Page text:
The Law of Probability figures into everything we do, from taking an umbrella in the morning to picking a mate.
June 07, 2012
Big day for taxpayers today. I suppose what the bail out means determines how high a plane we bail from.
Sometimes, you have to remind yourself where you came from to understand where you are.
That's why I keep a copy of the original 1913 income-tax code on my bookshelf. Unfortunately I can’t use it today.
The history books will tell you that it was Wyoming's vote in the affirmative that gave the 16th Amendment the three-quarters majority needed to amend the Constitution and tap into our personal income.
My conservative friends would say,"Confiscate."
In truth, the confiscating began before that. The first income tax was an "emergency measure" passed during the Civil War, but was repealed in 1872. Even the Commissioner of Internal Revenue wrote the chairman of the House Ways and Means Committee, saying that the income tax was "most obnoxious, inquisitorial and expository."
Where are those commissioners today?
In 1894 the income tax returned as "an act to reduce taxation, to provide revenue for the government, and for other purposes." The Washington Post characterized it as "an abhorrent and calamitous monstrosity that punishes everyone who rises above the rank of mediocrity."
A year later the Supreme Court found the income tax unconstitutional because it was a "direct" tax not apportioned among the States based on population, as the Constitution required.
So a constitutional amendment was put forward, ratified by the states, and in 12 simple words -- The Congress shall have power to lay and collect taxes on incomes - our world was changed forever.
Of course, in 1913, the tax code was a bit simpler than it is today. The 1040 form was a mere four pages long. It levied a 1% tax on net personal incomes above $3,000. There was a 6% surtax on incomes of more than $500,000.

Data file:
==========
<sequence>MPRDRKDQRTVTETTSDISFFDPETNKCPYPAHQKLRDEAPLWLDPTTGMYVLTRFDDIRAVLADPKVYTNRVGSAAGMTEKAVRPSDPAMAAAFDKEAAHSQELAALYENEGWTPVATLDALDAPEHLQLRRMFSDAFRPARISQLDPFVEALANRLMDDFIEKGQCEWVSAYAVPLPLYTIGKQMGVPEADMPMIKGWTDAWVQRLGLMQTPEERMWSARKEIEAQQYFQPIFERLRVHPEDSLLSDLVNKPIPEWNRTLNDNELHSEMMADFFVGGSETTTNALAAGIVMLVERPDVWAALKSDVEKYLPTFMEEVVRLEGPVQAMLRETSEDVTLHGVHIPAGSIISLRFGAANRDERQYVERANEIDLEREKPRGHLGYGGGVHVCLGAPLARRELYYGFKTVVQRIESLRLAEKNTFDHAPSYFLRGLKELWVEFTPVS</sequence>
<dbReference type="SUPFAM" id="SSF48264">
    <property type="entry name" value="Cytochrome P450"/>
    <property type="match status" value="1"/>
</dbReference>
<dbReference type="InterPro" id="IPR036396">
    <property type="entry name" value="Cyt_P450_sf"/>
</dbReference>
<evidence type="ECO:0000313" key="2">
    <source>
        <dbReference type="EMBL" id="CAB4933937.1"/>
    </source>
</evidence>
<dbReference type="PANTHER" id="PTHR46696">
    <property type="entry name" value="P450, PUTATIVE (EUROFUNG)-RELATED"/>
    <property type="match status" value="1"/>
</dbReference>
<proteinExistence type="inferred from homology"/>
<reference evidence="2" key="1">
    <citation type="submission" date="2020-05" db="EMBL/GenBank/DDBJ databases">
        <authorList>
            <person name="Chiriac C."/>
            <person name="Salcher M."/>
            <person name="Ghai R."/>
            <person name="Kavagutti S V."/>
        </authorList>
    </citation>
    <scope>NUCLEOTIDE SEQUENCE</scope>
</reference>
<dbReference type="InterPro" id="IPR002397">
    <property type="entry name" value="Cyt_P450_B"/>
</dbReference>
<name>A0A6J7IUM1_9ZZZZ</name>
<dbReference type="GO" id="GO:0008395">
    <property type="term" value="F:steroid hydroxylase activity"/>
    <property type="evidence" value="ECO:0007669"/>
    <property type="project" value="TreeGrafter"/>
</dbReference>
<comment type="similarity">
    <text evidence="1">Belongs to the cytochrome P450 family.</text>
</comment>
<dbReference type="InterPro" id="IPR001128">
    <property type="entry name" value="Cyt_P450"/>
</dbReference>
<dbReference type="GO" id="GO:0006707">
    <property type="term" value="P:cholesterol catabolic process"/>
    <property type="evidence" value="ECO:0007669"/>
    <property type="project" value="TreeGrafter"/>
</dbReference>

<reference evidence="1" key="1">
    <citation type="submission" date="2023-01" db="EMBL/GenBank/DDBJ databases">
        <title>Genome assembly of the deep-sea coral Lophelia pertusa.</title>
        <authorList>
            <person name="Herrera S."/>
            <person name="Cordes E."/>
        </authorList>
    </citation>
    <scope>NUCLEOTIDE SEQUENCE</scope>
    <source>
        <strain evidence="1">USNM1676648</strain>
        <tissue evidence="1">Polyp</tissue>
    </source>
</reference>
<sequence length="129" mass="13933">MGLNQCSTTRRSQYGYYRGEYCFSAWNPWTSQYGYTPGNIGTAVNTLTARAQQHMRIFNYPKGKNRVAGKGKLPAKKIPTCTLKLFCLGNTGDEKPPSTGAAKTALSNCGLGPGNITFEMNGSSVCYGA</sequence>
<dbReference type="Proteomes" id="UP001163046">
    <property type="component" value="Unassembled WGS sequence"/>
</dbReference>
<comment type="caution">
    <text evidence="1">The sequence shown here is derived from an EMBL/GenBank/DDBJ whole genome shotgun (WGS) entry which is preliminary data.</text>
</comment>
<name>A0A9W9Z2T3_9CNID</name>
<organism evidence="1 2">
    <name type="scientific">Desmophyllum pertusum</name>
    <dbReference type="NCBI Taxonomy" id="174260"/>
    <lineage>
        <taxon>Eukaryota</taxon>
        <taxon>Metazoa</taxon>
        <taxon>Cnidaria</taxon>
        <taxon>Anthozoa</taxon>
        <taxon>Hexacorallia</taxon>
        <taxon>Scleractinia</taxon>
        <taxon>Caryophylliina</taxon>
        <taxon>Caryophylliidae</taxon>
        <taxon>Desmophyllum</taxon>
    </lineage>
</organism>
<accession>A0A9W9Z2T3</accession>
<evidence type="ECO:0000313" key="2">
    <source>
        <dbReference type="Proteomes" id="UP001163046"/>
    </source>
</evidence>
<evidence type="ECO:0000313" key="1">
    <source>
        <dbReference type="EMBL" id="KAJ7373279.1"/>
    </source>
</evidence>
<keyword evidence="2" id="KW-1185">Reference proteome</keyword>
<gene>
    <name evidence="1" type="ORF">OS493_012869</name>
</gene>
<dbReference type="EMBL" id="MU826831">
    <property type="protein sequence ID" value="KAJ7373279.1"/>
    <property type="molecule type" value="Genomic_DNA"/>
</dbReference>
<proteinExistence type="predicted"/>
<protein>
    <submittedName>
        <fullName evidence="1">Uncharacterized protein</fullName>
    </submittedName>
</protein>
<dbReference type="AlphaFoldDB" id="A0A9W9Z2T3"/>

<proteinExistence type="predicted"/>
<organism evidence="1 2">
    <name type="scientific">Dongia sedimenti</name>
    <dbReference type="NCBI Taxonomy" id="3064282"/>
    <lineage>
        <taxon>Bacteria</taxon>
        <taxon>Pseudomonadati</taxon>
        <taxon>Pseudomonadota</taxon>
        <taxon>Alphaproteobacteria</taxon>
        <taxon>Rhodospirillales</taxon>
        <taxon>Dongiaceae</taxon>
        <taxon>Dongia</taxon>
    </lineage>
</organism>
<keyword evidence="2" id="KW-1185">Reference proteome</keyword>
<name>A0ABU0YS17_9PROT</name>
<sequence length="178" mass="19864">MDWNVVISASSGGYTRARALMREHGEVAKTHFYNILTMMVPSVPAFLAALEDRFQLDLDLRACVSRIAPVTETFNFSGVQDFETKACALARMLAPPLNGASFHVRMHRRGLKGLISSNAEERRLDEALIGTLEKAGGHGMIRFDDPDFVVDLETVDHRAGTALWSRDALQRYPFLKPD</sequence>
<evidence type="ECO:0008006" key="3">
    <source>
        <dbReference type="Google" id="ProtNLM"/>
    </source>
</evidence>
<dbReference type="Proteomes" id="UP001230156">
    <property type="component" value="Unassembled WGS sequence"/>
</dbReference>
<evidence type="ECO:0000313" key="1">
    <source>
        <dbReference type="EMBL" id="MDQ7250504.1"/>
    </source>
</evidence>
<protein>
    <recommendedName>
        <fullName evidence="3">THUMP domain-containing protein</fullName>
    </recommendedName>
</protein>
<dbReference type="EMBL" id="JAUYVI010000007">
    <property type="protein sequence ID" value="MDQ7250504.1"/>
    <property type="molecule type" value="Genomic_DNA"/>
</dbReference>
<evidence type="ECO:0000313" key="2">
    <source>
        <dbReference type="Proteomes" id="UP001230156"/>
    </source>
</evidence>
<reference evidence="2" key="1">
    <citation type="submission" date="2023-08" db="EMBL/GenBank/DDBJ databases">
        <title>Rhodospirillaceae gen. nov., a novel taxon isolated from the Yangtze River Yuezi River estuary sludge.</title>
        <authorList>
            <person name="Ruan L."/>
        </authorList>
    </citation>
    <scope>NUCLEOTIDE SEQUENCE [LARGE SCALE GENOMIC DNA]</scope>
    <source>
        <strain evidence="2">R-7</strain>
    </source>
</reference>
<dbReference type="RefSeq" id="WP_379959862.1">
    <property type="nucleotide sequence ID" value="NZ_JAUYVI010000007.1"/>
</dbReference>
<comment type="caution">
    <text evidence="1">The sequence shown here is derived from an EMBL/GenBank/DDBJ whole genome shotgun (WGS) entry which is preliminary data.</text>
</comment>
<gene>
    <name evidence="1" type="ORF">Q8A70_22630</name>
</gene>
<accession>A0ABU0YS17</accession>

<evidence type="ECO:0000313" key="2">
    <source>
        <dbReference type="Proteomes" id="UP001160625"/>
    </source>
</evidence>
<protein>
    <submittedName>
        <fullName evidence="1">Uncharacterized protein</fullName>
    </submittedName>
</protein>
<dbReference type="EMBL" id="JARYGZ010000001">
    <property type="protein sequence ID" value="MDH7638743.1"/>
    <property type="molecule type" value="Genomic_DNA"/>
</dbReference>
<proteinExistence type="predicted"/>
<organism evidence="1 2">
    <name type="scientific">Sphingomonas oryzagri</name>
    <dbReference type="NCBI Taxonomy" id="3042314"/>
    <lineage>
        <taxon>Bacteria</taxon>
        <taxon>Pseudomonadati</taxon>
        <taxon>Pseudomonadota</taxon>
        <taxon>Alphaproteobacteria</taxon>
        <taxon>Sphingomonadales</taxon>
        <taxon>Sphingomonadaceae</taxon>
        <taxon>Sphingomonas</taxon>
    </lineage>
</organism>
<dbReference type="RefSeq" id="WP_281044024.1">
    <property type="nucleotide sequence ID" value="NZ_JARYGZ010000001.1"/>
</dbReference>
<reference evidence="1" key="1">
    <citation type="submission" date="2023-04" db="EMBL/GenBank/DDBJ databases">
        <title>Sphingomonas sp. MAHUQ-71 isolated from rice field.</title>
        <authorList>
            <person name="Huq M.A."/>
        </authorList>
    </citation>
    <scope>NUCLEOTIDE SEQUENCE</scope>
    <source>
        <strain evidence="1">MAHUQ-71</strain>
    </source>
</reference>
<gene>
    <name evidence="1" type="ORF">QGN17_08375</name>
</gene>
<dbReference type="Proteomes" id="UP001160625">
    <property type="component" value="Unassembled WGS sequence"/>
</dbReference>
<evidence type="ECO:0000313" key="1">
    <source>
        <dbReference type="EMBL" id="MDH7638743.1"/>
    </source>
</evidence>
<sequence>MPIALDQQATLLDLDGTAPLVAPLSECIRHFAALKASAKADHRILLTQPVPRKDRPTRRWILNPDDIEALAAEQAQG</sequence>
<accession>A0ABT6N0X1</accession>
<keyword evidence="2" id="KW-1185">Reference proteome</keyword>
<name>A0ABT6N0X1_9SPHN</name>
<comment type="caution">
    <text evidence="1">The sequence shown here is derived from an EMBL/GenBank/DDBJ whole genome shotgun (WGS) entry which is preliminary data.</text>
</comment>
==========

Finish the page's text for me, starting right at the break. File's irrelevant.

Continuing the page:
Although the income tax was brand new, it came with deductions. $3,000 for individuals; $4,000 for married couples. Taxpayers could also deduct business expenses, interest on personal debt, state and local taxes paid, and, my personal favorite, "Losses actually sustained during the year incurred in trade or arising from fires, storms, or shipwreck."
And if you survived and caught cheating on your taxes, the penalty was an additional 100% of the tax owed.
Farmers, who still made up a large swath of the population, even had their own provisions.
Despite these exceptions, the income tax was remarkably simple and short. The entire 1913 federal tax code was written on 400 pages.
Today, the complete tax code, with accompanying regulations, contains over 60,000 pages and is so complicated that even CPA’s don’t understand it. At least mine doesn’t.
The only plus is that the IRS might be a little hazy on it too. And that of life's two certainties, it's the one you can get an extension on.
We're all for paying our fair share. Maybe, we can make the process a bit...dare I say, less daunting.
Awaiting your thoughts here at the Eye. And try not to tax yourself. The Government will do that for you.